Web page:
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Iberian Imperialism and Language Evolution in Latin America$
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Salikoko S. Mufwene

Print publication date: 2014

Print ISBN-13: 9780226126173

Published to Chicago Scholarship Online: September 2014

DOI: 10.7208/chicago/9780226125671.001.0001

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Brazilian Portuguese and the Ecology of (Post-)Colonial Brazil

Brazilian Portuguese and the Ecology of (Post-)Colonial Brazil

Chapter:
(p.186) 7 Brazilian Portuguese and the Ecology of (Post-)Colonial Brazil
Source:
Iberian Imperialism and Language Evolution in Latin America
Author(s):

J. Clancy Clements

Publisher:
University of Chicago Press
DOI:10.7208/chicago/9780226125671.003.0007

Vernacular Brazilian Portuguese (VBP) can be characterized by a variety of phonological and morpho-syntactic traits (13 are identified) that are rare to non-existent in Vernacular European Portuguese, or are only found in certain dialects in Portugal. This study accounts for the innovations in VBP by invoking the distribution of African and European populations in Brazil. From the 16th to the end of the 18th century, a vast number of slaves were transported to Brazil. In the late 19th and early 20th centuries, Blacks and Pardos made up well over half of the total population, and the Norte, Nordeste, and Leste regions had an especially dominant presence of Blacks and Pardos. Consequently, African-language features were arguably more strongly represented and there were additional innovations triggered by large-scale second language learning. Although the restructuring processes undergone by VBP have been admittedly complex, one key aspect of the propagation of the innovations in VBP has arguably been the presence of a diverse and heterogeneous linguistic feature pool, which is due to the strong presence in Brazil of Africans and their descendants over the last three and a half centuries.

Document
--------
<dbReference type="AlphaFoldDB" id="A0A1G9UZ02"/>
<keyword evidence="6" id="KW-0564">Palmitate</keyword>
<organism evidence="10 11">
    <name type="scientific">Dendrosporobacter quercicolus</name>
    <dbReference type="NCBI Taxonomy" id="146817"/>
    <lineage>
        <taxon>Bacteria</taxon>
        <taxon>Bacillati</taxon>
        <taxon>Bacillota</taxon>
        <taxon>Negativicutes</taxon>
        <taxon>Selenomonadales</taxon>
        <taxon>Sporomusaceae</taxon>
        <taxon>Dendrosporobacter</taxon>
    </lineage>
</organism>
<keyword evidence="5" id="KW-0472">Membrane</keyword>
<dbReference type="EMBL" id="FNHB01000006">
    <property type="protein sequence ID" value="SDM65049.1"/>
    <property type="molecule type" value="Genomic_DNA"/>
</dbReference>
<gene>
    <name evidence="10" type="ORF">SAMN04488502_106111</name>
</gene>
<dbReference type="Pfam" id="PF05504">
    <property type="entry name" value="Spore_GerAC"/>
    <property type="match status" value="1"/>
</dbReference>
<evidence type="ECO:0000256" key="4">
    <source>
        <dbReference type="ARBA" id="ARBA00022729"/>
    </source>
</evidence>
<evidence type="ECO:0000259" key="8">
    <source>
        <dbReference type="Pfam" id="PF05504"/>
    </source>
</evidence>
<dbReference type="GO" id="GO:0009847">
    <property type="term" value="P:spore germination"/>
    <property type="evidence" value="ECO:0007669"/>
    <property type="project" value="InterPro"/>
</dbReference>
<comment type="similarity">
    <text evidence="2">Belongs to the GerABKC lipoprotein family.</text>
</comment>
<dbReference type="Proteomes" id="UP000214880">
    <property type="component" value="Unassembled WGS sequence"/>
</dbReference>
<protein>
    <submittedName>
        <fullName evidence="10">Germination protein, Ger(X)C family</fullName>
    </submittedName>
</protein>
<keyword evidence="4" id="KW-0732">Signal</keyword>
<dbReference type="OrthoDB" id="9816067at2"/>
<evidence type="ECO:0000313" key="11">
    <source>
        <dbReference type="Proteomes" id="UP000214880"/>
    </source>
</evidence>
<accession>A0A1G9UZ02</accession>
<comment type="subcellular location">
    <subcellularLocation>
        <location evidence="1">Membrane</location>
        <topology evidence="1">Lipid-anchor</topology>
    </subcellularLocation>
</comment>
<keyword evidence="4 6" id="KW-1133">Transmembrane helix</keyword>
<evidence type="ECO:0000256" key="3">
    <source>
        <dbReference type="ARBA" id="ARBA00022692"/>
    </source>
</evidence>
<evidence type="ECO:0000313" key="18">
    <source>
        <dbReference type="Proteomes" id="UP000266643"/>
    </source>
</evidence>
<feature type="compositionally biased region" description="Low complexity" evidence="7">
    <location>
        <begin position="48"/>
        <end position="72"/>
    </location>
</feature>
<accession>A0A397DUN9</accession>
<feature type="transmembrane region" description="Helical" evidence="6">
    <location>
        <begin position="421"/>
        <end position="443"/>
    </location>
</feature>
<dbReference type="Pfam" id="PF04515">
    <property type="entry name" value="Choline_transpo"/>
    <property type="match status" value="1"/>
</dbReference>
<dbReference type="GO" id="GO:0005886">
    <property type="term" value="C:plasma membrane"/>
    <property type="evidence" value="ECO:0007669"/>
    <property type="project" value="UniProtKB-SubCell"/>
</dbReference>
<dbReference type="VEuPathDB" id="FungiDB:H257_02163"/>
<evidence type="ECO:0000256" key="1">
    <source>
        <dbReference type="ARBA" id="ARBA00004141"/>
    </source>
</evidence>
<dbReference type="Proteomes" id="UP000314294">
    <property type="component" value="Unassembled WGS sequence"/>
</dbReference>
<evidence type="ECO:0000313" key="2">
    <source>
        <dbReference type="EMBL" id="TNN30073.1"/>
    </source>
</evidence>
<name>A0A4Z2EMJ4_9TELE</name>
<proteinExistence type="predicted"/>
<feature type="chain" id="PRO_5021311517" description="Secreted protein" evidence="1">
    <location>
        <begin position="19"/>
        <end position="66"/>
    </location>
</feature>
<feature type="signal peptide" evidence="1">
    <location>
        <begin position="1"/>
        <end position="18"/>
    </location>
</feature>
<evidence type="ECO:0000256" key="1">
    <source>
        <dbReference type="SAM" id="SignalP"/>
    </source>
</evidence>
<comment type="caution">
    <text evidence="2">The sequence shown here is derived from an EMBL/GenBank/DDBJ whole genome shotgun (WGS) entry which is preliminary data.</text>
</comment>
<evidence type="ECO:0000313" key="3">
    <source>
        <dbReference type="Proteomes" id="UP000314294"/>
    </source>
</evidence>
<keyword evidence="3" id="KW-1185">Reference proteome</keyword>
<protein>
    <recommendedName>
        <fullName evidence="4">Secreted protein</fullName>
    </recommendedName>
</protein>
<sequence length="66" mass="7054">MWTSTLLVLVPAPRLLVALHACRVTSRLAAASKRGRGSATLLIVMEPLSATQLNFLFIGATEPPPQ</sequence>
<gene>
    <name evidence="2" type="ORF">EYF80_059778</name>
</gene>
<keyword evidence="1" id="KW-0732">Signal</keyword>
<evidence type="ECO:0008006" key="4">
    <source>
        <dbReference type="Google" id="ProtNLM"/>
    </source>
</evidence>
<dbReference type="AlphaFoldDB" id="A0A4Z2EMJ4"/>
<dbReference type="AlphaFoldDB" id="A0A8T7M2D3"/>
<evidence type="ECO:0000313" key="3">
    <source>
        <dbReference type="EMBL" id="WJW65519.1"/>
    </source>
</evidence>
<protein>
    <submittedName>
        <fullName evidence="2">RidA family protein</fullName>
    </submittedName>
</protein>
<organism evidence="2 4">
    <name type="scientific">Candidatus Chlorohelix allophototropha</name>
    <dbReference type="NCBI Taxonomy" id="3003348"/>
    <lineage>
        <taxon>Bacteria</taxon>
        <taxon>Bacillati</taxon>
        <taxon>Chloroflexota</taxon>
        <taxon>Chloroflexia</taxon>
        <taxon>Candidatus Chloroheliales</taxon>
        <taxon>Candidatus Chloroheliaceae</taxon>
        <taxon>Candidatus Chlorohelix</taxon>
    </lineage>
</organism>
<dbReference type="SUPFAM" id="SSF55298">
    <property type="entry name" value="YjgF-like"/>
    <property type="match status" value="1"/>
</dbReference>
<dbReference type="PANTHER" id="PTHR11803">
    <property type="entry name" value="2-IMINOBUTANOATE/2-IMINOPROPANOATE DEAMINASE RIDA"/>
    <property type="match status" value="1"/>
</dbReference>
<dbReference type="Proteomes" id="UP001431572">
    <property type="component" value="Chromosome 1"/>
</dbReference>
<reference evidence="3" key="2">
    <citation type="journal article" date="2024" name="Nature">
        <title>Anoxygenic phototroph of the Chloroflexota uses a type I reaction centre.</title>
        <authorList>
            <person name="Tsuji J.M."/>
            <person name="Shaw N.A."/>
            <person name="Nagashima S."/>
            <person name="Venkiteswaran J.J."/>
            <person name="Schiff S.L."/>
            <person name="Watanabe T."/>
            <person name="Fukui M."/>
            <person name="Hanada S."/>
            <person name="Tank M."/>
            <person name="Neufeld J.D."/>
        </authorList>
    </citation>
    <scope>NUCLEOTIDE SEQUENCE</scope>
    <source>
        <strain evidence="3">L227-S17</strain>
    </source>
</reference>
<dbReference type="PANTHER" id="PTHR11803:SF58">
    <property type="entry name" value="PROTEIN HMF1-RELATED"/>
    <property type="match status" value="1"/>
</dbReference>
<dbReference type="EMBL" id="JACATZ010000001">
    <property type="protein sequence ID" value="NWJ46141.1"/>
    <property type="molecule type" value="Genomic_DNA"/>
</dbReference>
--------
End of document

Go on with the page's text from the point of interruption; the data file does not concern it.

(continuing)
Keywords:   Vernacular Brazilian Portuguese (VBP), VBP traits, Brazilian population distribution, sugar plantations, Africans in Brazil, homesteads, slaves, mining census data

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